Given the online and connected nature of our world today, nearly all organizations should be taking a close look at the security of their corporate technical resources (cybersecurity). How do you keep proprietary business and customer information safe or protect your company’s reputation by avoiding a ransomware attack? As organizations ask these questions, it may seem practical to look to industry or government regulations related to your business as a framework for protecting critical assets. While cybersecurity and compliance are related and often aligned, there are places they diverge, which may leave significant risk for your company.
What is Cybersecurity?
At its core, cybersecurity is how you manage risk related to the confidentiality and integrity of information, and the availability of systems and data. A company’s cybersecurity program refers to the controls or processes involving both hardware and software, as well as human behavior, that protect your company’s information from falling into the wrong hands, being changed, or made unavailable. Cybersecurity also includes the people and tools to identify and respond to suspicious activity or a breach.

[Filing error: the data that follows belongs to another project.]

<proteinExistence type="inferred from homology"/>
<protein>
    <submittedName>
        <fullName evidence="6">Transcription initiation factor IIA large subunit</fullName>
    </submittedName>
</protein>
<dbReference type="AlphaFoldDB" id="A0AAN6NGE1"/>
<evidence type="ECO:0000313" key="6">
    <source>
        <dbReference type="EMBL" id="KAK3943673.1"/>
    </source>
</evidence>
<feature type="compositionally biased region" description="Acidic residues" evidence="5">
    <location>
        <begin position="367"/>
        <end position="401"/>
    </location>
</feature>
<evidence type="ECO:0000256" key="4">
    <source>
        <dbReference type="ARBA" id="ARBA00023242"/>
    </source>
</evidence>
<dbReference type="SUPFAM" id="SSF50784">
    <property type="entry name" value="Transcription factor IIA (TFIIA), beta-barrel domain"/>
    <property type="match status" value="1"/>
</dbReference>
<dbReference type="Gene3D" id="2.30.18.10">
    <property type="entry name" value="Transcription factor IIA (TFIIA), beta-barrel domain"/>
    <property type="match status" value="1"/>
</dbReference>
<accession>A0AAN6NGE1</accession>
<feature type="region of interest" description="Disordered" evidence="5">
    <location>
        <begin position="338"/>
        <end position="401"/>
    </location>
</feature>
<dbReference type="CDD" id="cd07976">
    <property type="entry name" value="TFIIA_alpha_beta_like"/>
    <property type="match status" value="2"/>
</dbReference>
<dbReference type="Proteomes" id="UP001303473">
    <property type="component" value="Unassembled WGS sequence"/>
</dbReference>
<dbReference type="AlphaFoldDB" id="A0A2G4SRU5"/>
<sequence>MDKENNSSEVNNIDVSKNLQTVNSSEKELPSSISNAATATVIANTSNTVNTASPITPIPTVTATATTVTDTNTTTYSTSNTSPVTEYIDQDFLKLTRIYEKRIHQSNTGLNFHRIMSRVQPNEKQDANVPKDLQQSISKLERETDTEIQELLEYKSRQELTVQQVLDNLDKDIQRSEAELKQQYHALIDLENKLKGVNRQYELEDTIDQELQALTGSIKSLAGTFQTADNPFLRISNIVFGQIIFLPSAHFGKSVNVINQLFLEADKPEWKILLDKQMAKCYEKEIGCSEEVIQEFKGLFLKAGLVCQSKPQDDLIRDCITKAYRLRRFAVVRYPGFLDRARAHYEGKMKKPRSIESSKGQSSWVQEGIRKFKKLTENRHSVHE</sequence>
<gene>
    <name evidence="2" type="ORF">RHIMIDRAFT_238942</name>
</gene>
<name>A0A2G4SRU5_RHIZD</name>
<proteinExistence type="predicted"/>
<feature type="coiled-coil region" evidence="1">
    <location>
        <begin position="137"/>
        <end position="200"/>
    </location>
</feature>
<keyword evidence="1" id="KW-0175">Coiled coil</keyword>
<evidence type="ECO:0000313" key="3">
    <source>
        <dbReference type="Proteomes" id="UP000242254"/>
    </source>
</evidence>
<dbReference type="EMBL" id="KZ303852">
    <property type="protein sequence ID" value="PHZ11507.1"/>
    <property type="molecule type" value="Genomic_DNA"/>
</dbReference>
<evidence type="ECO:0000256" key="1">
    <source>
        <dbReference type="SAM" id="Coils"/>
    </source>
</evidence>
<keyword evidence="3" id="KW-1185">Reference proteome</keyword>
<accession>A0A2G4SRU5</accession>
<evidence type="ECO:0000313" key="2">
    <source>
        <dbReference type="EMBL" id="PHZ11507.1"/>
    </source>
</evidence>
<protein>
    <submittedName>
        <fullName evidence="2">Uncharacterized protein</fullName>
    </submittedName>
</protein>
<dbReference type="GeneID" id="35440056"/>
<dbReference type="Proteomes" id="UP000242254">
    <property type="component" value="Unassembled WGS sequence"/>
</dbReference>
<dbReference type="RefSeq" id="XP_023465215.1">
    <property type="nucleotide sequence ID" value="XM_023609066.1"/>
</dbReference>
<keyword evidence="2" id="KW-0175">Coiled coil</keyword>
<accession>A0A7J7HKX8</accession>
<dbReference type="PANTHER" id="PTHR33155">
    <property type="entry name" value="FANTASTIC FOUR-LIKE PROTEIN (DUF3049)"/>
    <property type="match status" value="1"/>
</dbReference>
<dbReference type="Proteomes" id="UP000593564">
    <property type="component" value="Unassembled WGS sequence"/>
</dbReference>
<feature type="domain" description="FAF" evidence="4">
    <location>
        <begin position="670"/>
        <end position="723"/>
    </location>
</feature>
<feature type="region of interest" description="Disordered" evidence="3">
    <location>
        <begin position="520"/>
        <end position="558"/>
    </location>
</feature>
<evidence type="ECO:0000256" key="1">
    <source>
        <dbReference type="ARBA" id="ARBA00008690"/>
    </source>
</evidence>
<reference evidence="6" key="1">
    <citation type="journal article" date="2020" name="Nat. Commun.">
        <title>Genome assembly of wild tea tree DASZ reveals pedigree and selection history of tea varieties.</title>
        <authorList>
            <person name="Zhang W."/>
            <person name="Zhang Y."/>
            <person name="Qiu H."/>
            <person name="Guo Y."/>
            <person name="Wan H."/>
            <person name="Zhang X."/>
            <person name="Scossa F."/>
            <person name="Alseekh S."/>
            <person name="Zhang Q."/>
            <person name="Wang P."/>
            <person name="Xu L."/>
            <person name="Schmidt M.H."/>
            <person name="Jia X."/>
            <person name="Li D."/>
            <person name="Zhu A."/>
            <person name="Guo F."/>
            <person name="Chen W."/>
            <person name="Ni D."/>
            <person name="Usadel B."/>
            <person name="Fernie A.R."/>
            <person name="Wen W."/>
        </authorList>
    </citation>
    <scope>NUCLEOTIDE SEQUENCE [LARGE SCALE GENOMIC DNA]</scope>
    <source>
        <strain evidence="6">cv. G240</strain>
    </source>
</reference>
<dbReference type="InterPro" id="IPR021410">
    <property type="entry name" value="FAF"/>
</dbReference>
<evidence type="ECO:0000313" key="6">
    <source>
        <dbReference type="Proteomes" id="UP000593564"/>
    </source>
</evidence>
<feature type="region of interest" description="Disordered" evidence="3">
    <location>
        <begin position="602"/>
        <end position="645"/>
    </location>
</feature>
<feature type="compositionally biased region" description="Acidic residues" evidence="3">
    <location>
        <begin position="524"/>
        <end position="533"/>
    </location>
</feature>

What is Compliance?
Compliance is simply taking steps to ensure your organization has controls in place to meet a set of standards defined by a third party. These guidelines are established with the objective of protecting a specific type of data or consumer rights. While the intent is good, the focus on a specific type of data or activity can result in a myopic view of system protections.
How do Cybersecurity and Compliance Align?
Security and compliance are both risk management tools and share the goal of protecting assets, people, and reputations. A good cybersecurity program looks at all risks to the organization and builds a set of controls, specific to the organization, to mitigate those risks. Compliance typically has a narrower focus on the organization’s business sector, data, and/or customers. The best approach is to understand your organization’s cybersecurity risks and implement controls and a program to manage that risk, then map your applicable compliance requirements to those documented controls. Identify gaps and adjust the practice to maintain the security goal while meeting the compliance obligation.